My reliance on public transport collapsed today. It proved impossible to arrive in Kintbury early enough to do the planned section of walk and catch a train home (at least, without paying an arm and a leg to travel early enough to actually complete the walk).
Luckily I had already invited Malcolm to join me for this stretch. We (he) drove there instead. In order to finish up at a station in time to catch the train back to Kintbury, it seemed that we should only walk as far as Aldermaston Wharf.
The first part of the walk was delightful. The weather was good, the birds were singing, and we had the good fortune to spot a kingfisher. Not only that, but a generous boat dweller invited us to stand at the front of her boat for a perfect view of them coming and going, with two fledglings beginning to learn how to be kingfishers. She and her partner had moored there for longer than planned just to enjoy the spectacle. We weren’t blessed with another sighting of the kingfishers, but truly two good glimpses of those vivid startling colours will stay with me for a very long time.
No photograph of the kingfishers – often with birds there is a choice between seeing and enjoying them, and trying to take a photo and missing them. With such a choice, the decision is surely obvious. My focus this time was to walk the walk, and having covered less than three miles in over an hour, I insisted on us speeding up a little, to be sure of getting to Aldermaston Wharf in time for our train. The lure of recording birdsong and taking photos (him) will have to wait till another occasion. It certainly made a change for me to be insisting on a faster pace.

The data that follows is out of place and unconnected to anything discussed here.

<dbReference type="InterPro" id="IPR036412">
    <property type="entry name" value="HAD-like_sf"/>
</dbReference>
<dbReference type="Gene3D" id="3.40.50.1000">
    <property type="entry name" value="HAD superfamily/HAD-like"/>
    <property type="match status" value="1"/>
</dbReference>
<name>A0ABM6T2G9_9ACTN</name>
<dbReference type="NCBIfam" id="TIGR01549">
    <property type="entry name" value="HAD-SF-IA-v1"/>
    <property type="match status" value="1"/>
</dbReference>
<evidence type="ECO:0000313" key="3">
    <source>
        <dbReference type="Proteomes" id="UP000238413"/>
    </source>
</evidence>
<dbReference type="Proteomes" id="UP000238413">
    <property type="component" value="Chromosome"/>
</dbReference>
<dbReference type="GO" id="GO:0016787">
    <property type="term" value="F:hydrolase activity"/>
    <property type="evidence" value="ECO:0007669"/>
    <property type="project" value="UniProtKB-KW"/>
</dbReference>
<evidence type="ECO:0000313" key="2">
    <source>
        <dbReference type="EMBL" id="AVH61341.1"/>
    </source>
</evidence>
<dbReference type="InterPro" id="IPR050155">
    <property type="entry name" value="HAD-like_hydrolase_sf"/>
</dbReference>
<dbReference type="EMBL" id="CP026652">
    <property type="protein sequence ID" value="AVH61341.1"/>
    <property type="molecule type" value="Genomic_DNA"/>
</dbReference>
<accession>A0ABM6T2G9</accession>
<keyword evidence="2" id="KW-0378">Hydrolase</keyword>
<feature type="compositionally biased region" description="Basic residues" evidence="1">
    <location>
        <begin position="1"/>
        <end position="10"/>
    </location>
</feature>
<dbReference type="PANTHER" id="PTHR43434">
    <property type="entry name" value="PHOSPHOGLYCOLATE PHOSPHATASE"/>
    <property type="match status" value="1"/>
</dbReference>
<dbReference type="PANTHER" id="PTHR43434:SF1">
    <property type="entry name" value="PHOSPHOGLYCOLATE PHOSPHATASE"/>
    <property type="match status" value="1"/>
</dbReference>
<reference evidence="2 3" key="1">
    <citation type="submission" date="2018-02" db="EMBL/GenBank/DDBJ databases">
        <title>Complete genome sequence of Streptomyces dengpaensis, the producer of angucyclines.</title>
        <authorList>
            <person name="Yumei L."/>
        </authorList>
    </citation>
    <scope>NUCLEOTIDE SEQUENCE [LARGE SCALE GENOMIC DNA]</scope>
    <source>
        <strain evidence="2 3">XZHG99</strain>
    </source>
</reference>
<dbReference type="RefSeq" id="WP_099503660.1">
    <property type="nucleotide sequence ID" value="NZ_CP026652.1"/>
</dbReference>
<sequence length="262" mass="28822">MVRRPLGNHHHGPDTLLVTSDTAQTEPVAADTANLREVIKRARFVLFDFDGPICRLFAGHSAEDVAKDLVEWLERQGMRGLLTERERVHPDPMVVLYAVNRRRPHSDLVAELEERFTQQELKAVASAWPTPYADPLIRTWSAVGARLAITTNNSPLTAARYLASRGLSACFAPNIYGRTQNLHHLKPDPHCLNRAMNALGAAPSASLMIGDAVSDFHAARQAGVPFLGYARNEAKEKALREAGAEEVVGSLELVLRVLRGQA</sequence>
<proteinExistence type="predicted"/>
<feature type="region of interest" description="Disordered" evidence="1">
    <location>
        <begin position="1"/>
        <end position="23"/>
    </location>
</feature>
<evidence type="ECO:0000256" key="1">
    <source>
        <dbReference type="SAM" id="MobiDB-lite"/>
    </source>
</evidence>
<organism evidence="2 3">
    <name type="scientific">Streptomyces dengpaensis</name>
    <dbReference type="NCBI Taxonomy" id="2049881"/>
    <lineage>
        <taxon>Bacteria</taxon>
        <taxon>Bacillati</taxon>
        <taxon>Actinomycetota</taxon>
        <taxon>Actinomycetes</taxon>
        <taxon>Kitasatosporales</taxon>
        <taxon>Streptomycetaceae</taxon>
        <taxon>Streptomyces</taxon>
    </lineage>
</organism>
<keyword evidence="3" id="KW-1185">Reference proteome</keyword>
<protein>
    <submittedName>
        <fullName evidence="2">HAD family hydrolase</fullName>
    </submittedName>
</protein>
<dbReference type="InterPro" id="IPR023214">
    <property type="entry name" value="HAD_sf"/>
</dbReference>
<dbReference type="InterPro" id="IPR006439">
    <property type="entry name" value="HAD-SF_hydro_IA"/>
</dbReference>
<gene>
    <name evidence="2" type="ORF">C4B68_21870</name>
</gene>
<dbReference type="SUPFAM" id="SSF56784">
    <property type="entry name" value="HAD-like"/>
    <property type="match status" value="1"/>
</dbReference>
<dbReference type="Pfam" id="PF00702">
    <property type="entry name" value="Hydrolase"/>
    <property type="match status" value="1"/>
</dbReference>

When we got to Newbury, the scenery along the canal changed from being predominantly rural to being more urban and built up. Not so ‘scenic’ or ‘picturesque’ maybe, but I found it very interesting. After all, when you remember that the canal was essentially the motorway of its time and built for industry and commerce, there is a certain continuity to see commerce and industry still there along the banks. Some of that is still evident at other places along the way – the Wadworth’s brewery alongside the canal in Devizes, and the former wharf buildings and developments in Bath, Burbage, Honeystreet, and Aldermaston.
But here the impact today of the canal on urban development was much more obvious. For me, these buildings have their own particular form of beauty, particularly when the reflections in the water are as clear and still as this.
And interspersed among them splashes of gorgeous gardens where people had decided to make their own small space beautiful.
Then back to familiar canal-scape as we headed towards Aldermaston Wharf in time for the train to Kintbury and a well-earned drink and bite at the pub.
Just 12 more miles to do another day to complete the Kennet and Avon Canal section of my walk, and then on to the Thames path.